Post Devolution Revenue Deficit


  • Recently, the Department of Expenditure released the 2nd monthly instalment of Post Devolution Revenue Deficit (PDRD) Grant for the year 2021-22.

Key Details

  • The 15th Finance Commission has recommended Post Devolution Release Deficit grants to 17 States based on the gap between the assessment of revenue and expenditure of the State.

  • The States recommended for Post Devolution Revenue Deficit Grant are: Andhra Pradesh, Assam, Haryana, Himachal Pradesh, Karnataka, Kerala, Manipur, Meghalaya, Mizoram, Nagaland, Punjab, Rajasthan, Sikkim, Tamil Nadu, Tripura, Uttarakhand and West Bengal.

About Post Devolution Revenue Deficit Grant

  • The Centre provides the Post Devolution Revenue Deficit Grant to the States under Article 275 of the Constitution.
  • The grants are released as per the recommendations of the Finance Commission in monthly instalments to meet the gap in revenue accounts of the States post-devolution.
  • The eligibility of states to receive this grant and the quantum of the grant was decided by the Commission based on the gap between assessment of revenue and expenditure of the State after taking into account the assessed devolution for the financial year 2020-21.

Back to Basics

Article 275 of the Constitution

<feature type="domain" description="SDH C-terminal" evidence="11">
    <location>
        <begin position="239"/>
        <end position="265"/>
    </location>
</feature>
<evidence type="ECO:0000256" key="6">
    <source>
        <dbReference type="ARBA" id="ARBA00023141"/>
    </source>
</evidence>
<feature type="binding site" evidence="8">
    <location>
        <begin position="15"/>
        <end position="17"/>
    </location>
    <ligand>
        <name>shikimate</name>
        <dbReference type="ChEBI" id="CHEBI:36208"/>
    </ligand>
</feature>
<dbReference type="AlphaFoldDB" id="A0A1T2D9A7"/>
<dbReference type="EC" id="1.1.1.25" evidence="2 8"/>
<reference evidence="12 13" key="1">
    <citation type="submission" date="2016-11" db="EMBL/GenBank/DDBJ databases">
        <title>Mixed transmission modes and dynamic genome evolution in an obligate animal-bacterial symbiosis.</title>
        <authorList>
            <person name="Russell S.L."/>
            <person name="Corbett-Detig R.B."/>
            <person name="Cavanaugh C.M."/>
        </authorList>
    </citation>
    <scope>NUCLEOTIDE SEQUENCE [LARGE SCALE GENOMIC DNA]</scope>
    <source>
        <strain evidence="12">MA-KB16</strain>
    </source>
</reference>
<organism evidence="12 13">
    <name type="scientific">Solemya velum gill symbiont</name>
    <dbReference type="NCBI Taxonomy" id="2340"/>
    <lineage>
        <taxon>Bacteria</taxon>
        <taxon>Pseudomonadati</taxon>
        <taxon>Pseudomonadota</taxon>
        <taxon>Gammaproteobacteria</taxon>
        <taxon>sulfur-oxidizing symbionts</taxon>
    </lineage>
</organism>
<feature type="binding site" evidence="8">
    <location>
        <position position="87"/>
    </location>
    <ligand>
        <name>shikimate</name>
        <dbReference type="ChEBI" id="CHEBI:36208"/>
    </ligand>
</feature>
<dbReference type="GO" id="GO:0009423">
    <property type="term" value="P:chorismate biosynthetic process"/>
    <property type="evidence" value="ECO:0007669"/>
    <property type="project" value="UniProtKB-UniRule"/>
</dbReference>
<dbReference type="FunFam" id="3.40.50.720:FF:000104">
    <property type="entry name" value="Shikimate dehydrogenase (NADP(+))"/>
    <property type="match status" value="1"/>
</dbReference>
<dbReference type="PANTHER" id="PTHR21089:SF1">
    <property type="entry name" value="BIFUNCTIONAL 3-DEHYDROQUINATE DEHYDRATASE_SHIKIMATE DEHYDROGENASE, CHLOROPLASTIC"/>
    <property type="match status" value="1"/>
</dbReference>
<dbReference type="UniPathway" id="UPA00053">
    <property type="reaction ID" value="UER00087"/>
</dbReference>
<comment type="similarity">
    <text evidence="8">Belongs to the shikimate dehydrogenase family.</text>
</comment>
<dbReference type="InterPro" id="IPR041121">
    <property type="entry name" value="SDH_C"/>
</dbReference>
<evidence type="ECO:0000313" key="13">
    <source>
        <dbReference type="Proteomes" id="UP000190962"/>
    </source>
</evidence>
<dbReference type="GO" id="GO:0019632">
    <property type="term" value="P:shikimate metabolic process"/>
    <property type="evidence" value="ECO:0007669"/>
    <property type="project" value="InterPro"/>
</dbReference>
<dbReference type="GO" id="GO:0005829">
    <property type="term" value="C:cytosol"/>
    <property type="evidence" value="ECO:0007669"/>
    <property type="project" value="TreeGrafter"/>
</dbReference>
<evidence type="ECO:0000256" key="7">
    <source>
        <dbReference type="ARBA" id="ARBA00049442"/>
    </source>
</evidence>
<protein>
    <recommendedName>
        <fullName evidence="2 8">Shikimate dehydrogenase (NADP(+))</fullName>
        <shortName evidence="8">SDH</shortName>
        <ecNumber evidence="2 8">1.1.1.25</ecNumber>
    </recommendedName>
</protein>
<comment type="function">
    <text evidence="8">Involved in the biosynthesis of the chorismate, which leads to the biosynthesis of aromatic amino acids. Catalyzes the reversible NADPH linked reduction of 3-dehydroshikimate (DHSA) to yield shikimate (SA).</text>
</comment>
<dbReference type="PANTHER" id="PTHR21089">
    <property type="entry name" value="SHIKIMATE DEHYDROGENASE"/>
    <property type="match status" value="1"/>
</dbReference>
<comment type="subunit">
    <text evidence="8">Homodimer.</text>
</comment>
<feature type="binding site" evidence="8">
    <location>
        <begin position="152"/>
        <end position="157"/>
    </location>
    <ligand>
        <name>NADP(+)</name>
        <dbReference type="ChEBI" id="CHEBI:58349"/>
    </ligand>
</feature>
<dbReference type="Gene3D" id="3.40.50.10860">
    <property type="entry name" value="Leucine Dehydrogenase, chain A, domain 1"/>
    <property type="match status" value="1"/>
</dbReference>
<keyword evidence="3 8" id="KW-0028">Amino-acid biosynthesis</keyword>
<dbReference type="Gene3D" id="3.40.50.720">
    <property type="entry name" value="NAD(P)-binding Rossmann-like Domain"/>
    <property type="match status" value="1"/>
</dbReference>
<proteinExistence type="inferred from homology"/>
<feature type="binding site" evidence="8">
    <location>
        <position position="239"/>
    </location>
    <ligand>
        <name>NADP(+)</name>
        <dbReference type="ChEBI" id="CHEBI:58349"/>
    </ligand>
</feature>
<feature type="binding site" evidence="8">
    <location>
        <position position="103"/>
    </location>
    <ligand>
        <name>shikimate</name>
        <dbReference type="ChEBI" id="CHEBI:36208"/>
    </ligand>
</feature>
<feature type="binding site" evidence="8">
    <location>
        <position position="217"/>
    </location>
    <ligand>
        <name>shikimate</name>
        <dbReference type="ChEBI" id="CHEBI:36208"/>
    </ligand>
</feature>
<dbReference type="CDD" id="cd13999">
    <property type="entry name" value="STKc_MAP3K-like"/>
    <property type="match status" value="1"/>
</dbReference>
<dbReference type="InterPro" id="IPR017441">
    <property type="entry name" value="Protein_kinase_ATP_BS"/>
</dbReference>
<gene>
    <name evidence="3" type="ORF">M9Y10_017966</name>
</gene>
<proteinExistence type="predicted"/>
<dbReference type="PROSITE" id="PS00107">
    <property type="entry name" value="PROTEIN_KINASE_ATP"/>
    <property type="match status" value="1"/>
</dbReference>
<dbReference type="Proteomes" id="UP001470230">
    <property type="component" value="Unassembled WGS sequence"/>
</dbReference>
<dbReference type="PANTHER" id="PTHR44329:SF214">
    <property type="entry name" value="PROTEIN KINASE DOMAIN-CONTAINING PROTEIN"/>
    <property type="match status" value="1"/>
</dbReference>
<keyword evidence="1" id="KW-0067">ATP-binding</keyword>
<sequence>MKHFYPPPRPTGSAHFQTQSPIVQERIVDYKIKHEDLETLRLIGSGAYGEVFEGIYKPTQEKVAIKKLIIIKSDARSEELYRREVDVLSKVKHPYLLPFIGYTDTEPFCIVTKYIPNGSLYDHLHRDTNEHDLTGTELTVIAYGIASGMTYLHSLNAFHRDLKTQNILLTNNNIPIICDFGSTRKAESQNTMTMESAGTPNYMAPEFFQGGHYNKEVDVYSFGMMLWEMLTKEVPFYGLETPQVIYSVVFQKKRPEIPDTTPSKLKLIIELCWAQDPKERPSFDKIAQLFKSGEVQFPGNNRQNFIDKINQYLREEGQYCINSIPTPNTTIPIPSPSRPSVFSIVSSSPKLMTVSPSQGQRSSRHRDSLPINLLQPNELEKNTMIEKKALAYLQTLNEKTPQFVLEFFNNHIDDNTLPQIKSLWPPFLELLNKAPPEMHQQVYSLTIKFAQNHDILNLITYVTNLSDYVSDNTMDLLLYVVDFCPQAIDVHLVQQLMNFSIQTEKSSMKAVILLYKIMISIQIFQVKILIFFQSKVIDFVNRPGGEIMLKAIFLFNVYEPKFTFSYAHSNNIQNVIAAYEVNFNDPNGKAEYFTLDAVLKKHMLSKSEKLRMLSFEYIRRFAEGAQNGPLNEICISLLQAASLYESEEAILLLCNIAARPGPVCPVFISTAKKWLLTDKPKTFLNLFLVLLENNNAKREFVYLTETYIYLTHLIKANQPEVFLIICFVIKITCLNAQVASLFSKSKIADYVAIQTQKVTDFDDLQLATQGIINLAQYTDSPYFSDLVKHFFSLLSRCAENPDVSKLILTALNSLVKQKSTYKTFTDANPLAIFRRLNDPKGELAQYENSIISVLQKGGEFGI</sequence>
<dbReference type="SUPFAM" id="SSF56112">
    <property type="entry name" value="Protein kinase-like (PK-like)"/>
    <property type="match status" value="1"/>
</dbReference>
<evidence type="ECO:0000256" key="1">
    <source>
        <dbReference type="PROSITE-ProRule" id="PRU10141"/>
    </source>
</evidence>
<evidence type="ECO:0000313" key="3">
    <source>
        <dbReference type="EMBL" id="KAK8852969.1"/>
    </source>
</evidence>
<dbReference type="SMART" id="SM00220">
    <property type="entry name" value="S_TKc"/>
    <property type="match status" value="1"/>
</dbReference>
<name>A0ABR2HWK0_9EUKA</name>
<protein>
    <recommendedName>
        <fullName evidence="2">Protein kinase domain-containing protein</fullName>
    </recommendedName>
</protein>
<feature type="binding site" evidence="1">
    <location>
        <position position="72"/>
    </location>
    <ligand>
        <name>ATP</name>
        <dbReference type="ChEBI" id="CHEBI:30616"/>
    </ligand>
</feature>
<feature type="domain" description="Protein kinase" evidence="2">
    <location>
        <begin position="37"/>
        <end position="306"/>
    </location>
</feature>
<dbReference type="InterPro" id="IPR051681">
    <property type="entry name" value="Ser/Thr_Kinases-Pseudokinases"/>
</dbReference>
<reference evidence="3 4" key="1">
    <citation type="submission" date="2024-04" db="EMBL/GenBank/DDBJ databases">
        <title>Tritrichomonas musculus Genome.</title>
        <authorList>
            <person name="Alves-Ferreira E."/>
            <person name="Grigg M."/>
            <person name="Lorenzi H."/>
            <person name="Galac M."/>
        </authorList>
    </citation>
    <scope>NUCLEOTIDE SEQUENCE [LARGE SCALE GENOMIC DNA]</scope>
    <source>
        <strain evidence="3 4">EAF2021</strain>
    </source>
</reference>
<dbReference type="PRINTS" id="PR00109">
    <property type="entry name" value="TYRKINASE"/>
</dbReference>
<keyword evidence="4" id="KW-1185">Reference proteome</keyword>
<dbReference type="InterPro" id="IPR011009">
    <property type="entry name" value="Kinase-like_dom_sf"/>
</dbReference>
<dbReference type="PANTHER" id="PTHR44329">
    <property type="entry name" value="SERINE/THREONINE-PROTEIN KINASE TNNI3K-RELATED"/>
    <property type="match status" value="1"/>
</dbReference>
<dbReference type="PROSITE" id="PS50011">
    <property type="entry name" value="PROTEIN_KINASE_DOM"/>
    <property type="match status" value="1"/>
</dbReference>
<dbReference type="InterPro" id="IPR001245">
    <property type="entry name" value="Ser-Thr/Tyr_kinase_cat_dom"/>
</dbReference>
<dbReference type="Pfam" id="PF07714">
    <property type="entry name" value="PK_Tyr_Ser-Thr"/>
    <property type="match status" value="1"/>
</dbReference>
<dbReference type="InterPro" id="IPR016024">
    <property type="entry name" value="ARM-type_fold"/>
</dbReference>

• Article 275 makes provisions for statutory grants to needy states.
  • It provides for the payment of such sums as Parliament may by law provide as grants in-aid to States.
  • These are charged on Consolidated Fund of India. Such grants also include specific grants for promoting the welfare of the scheduled tribes in a state or for raising the level of administration of the scheduled areas in a state.
  • The bases of these grants are recommendations of the finance commission
  • Grants are primarily intended to correct Inter-State disparities in financial resources and to coordinate the maintenance and expansion of the welfare schemes of the State Governments on a uniform national level.

About Revenue Deficit

  • Revenue deficit arises when the government’s revenue expenditure exceeds the total revenue receipts.
  • It includes those transactions that have a direct impact on a government’s current income and expenditure.
  • This represents that the government’s own earnings are not sufficient to meet the day to-day operations of its departments.
  • Revenue deficit turns into borrowings when the government spends more than what it earns and has to resort to external borrowings.

Source: PIB

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